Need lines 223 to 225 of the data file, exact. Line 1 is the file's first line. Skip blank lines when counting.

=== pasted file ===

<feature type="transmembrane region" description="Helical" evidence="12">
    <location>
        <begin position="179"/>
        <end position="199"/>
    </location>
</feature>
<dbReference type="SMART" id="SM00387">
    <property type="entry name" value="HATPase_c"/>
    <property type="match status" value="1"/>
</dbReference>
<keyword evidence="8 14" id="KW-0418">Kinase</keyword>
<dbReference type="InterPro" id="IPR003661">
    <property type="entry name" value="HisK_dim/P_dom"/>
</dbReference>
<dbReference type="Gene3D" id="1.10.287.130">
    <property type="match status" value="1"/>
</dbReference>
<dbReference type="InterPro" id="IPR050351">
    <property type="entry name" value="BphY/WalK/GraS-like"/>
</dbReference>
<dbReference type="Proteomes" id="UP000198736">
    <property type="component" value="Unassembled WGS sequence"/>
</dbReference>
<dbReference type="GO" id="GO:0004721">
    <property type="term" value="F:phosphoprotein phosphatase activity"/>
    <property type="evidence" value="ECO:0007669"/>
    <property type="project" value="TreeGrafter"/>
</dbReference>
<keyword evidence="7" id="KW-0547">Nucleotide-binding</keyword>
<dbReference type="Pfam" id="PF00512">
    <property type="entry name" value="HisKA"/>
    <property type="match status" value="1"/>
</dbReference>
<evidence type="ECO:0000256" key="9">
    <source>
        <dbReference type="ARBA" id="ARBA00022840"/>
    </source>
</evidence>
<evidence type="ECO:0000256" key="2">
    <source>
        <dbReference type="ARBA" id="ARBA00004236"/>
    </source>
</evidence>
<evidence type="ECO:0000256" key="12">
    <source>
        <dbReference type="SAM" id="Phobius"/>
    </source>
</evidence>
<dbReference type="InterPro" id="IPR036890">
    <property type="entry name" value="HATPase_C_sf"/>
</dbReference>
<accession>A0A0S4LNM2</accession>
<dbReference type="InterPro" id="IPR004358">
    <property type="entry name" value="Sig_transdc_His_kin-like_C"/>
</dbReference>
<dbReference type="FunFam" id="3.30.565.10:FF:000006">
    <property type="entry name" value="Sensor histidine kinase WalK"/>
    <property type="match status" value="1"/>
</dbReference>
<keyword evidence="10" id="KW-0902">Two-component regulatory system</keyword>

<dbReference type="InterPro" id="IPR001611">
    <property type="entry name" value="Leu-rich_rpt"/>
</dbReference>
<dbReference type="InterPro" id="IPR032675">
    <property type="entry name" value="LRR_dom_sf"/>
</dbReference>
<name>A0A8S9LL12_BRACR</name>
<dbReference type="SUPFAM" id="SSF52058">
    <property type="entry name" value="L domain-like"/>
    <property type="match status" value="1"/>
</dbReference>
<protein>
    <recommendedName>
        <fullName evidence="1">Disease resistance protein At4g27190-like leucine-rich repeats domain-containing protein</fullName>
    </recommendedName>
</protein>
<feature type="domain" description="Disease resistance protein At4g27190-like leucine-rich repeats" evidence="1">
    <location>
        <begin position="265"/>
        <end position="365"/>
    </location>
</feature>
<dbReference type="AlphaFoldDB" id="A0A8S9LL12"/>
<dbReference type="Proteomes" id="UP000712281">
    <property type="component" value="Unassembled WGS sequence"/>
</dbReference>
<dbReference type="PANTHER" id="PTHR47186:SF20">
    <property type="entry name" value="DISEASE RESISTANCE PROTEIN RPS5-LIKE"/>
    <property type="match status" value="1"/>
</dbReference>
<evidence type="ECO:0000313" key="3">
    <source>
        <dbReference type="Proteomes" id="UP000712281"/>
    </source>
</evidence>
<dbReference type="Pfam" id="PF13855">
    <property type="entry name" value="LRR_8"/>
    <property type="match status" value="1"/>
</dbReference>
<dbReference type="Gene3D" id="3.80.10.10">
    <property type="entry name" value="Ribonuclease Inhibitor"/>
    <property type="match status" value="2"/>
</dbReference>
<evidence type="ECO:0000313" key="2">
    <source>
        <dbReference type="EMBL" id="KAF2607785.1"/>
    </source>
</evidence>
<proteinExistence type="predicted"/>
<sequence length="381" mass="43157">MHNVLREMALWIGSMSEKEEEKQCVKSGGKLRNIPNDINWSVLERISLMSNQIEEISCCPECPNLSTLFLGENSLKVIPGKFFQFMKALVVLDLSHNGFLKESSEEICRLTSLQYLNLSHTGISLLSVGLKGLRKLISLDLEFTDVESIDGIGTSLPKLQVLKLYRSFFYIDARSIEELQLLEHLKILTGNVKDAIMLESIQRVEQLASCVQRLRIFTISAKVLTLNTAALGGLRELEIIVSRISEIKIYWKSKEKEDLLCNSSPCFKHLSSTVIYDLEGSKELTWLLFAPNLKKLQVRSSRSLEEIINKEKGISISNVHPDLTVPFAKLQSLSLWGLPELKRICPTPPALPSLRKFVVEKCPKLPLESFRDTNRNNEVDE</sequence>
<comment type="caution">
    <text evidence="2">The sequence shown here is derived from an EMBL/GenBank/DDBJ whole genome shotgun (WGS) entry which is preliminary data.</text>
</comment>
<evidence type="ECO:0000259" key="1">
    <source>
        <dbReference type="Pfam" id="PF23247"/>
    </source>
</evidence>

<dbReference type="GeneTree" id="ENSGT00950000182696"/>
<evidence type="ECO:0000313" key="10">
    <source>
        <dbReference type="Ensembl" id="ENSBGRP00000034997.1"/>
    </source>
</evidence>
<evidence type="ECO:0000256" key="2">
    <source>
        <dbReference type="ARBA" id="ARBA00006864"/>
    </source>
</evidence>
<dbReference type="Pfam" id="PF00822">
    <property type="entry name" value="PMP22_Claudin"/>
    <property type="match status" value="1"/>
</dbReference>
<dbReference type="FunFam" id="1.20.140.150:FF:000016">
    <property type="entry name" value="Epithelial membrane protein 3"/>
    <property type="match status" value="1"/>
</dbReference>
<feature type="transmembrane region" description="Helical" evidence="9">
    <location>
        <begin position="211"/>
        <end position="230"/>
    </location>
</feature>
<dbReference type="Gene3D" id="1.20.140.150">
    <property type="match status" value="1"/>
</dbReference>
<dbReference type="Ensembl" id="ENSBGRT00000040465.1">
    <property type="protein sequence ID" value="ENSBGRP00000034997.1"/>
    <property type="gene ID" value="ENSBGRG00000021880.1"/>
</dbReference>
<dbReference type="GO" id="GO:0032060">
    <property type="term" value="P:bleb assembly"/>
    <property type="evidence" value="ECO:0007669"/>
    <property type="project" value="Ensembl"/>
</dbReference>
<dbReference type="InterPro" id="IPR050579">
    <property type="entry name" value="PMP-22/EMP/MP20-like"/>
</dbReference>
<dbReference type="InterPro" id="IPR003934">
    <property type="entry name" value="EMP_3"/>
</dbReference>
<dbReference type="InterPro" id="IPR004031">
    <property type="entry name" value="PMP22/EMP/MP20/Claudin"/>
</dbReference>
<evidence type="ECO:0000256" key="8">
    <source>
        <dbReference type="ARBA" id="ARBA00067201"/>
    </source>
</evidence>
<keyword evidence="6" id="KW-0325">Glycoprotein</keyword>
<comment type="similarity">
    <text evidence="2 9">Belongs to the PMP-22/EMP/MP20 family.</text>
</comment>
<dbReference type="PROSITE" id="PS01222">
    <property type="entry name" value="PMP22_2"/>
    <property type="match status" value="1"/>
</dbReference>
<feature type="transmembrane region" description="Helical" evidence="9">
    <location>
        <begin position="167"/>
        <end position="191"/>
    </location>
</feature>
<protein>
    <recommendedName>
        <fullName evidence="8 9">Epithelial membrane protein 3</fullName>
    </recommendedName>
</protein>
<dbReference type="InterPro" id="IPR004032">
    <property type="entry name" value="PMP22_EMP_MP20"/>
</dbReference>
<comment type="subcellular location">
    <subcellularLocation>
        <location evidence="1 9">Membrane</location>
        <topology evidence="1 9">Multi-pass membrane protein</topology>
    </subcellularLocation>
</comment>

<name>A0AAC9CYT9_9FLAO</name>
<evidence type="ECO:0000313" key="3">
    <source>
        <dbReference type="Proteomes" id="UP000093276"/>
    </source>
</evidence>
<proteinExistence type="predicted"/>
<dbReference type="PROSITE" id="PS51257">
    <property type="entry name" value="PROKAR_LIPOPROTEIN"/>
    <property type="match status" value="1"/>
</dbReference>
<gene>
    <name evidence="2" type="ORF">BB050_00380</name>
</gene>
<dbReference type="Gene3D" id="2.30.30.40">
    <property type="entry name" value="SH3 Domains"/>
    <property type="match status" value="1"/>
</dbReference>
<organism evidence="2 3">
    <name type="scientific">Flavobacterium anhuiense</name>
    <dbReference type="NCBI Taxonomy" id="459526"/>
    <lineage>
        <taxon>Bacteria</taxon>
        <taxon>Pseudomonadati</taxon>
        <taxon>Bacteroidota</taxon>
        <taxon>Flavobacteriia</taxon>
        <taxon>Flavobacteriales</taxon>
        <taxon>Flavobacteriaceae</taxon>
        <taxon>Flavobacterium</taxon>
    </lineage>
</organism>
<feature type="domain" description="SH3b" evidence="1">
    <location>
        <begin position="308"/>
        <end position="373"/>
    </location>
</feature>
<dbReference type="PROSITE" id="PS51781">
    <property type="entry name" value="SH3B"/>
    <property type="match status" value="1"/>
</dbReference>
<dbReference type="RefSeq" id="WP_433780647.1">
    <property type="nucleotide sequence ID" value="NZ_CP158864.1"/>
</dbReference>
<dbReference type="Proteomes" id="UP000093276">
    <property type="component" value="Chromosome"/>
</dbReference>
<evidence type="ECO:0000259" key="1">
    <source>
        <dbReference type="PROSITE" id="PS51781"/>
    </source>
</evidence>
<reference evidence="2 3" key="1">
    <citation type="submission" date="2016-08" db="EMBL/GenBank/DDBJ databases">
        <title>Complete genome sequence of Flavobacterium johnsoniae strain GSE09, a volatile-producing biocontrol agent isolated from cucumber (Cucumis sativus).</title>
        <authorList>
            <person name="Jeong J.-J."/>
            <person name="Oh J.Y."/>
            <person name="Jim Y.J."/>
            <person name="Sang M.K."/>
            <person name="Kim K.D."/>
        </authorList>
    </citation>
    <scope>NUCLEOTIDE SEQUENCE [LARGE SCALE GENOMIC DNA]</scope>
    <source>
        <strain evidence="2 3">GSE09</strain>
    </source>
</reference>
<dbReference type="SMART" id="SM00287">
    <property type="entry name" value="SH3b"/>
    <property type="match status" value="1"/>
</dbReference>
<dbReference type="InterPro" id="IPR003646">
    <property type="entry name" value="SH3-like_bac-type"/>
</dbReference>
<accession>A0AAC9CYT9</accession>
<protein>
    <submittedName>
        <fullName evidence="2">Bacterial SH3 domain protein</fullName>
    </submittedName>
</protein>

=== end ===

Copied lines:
        <taxon>Flavobacteriia</taxon>
        <taxon>Flavobacteriales</taxon>
        <taxon>Flavobacteriaceae</taxon>